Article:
Spend Next Summer Abroad: A Guide to Renting Property in Spain

renting property in spain

Americans struggle to take a break, relax, and enjoy time so much that more than 600 million vacation days will be wasted this year alone.

If you’re thinking about an incredible getaway, start working on renting property in Spain now before everything good is taken. You can get great long-term or short-term rentals in Spain at a great price if you book early.

Here is everything you need to know about renting property in Spain.

Work on Finding a Place

Just like any other country, your best bet in navigating the housing market is to have someone to guide you. A real estate agent could help you, but you’re just as likely to find something great online. As online rental marketplaces have taken over every major western country, you’re sure to find something on a site like Servihabitat or Idealista.

You could find properties in Spain on Spanish websites, or you could find them on sites in Germany or the UK. There’s not only a lot of people traveling between the two countries but also some sites that allow you to swap apartments. While most sites in other countries will be targeted to tourists, you might still find a good deal.

If you’re looking to stay for an extended vacation or just need to work there for a few months, you shouldn’t have too much of a language barrier. You should know some basic Spanish if you’re going to spend time in the country, but when renting, you’ll find many people who speak Engliish.

When you use an agent, expect to pay a little bit of a premium. Often the landlord will be the one to pay them, but the onus could be on your to cover it.

Asking an agent to help you find a place could cost you anywhere from a couple of hundred Euro to a full month’s rental fee.

Read Descriptions Carefully

When you’re looking at different short-term or holiday rentals, you should be aware that renters will probably require a license. However, if you’re looking for a more long-term thing, your landlord won’t require a license.

Some property descriptions will be written in your native language by the person who has written the post. However, some browsers and websites will translate the page automatically, so if you’re looking for something specific, contact the poster.

If you’re setting this all up before you arrive, you could end up with a surprise if you don’t look carefully.

Your living space will be estimated in meters, so look at a conversion tool if you can’t estimate size off the top of your head. Your monthly rent shouldn’t be more than it would cost to pay for a hotel, as you’d have to provide many of the amenities on your own.

If you’re going to need to have some basic kitchen items and furnishings around, let the landlord know in advance. While the photos might show some items in the space, they may be planning on clearing things out once it’s up for rent.

Tell them what you need. They might charge you a fee for providing a few things, but it’s much easier to relax as soon as you arrive than to have to immediately go shopping for a bed.

Get to Know the Application Process

Applying for an apartment as a foreigner is complicated. You might find that some landlords are reluctant to give an apartment to someone who could leave at any point.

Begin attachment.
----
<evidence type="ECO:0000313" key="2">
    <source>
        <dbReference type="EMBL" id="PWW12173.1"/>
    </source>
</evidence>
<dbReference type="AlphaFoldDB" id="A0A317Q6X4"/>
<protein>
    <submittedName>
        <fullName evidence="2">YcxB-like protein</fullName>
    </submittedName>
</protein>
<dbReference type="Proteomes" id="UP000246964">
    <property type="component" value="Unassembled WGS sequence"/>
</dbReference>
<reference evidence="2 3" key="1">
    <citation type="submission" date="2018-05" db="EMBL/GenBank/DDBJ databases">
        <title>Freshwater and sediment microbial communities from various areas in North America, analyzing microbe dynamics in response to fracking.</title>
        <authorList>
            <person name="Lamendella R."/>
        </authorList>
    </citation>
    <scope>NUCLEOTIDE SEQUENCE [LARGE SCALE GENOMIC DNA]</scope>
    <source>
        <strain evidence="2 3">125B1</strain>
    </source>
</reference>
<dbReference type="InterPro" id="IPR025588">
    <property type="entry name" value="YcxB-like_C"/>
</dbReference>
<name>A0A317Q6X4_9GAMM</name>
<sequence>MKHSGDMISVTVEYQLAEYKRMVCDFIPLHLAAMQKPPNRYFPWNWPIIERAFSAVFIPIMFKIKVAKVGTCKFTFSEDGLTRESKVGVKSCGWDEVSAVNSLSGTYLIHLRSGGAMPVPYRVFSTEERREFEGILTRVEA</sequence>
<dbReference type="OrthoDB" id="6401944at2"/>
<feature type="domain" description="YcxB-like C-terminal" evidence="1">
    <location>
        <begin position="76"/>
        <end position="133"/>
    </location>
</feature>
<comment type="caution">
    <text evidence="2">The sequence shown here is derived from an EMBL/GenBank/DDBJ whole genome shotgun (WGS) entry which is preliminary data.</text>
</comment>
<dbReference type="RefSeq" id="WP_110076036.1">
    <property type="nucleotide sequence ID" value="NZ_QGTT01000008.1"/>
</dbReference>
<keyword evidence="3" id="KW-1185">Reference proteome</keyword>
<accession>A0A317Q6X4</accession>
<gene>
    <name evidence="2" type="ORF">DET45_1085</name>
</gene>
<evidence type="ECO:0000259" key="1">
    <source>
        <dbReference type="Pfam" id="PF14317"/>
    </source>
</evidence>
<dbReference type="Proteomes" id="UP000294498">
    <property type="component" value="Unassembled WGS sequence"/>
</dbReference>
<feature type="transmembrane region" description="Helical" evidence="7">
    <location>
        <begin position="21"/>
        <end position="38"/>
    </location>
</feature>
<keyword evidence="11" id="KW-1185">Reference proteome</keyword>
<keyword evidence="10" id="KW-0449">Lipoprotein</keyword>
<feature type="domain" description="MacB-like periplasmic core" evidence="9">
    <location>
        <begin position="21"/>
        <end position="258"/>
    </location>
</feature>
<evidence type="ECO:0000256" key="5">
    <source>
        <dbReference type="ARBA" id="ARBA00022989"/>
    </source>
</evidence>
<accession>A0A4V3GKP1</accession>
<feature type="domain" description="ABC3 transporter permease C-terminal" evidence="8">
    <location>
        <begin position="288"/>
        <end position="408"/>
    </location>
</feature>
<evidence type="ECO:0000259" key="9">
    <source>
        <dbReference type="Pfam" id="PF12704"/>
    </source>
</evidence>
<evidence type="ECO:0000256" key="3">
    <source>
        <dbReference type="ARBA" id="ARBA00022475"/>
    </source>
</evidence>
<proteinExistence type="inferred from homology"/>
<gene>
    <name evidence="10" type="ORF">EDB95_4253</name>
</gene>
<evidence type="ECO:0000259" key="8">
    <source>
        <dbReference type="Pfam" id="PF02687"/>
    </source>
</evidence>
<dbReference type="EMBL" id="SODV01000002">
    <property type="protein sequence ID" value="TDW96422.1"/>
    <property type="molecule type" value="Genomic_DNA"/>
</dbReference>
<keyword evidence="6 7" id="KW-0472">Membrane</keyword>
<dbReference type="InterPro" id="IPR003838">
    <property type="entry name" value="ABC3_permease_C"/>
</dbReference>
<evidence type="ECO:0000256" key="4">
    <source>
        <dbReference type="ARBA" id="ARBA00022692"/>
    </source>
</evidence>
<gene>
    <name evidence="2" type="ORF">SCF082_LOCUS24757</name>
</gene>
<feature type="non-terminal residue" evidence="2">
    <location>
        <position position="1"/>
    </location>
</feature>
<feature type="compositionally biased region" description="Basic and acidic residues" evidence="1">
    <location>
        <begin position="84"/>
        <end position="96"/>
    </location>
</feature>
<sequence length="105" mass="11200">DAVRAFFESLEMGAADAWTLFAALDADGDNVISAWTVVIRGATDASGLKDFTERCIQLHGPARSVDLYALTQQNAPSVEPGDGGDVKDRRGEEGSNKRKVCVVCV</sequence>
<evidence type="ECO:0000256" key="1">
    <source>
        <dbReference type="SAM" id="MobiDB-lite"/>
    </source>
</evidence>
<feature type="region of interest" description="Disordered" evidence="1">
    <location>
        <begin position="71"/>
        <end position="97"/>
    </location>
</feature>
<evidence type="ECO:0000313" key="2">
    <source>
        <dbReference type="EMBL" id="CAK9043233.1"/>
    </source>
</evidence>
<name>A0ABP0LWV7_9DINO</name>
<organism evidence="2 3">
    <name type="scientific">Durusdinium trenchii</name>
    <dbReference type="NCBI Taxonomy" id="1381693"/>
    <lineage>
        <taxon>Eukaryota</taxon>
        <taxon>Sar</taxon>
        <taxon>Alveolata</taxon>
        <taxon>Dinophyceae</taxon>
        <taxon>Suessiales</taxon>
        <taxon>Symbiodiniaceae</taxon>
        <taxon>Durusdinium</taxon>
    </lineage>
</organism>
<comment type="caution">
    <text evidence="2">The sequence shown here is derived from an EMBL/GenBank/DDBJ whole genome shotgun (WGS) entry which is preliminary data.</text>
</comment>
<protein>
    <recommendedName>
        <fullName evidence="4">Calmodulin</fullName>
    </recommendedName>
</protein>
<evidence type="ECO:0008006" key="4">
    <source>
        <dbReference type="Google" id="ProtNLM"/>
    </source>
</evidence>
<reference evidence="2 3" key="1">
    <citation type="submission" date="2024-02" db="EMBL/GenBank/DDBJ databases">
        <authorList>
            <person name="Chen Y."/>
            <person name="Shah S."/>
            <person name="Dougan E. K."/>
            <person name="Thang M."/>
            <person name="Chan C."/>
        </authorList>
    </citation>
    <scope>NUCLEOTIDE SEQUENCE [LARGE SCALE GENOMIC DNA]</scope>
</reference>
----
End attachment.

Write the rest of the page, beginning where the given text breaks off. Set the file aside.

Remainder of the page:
You might be asked to put down an extra month’s rent for the landlord as a deposit in case you skip town and leave a mess.

Have copies of your most important pieces of ID available and handy. If you’re going to be paying rent for several months, they want to know where the money is coming from or that they’re going to get it on time. You can pay it all in advance or show them evidence that you’ve got a place to work.

You might have to have some personal reference available as well. If you have friends or an employer in the country, pass along their info so that your landlord can feel comfortable about the prospect of you renting from them.

Understanding Your Tenants’ Agreement

Believe it or not, your tenancy agreement can be verbal or written in Spain. While this is a welcome and relaxed way to do business compared to the litigious and untrusting way we do business in the U.S., get something in writing. This will relax your mind even though you’re protected either way.

If your mastery of Spanish isn’t very good, having something in writing can help you understand what you’re agreeing to. Just make sure there’s someone nearby to help you translate. You typically have to give 30 days’ notice if you want to break the terms agreed to.

Most contracts will lock you in for a year, and you’ll have you renew annually. If you’re looking to move out during the year, you could be required to pay rent until the period is over.

Legally, contracts have shortened. Many are now around 6 months long with a rolling one-month extension. If you maintain a clean property, respect your landlord, and are friendly, you might be able to bend the rules should something come up.

If you end up acquiring a property that you need to get rid of, you can learn more if you view here.

Renting Property in Spain is the Perfect Getaway

If you’re looking for a memorable vacation, renting property in Spain is one of the best decisions you could make.

There are so many beautiful vistas and great landmarks to see all across the country. What could be better than waking up in a house and living like a Spaniard would for a little while?

If you’re traveling alone and looking for a companion, check out our guide to finding the perfect companion for your trip.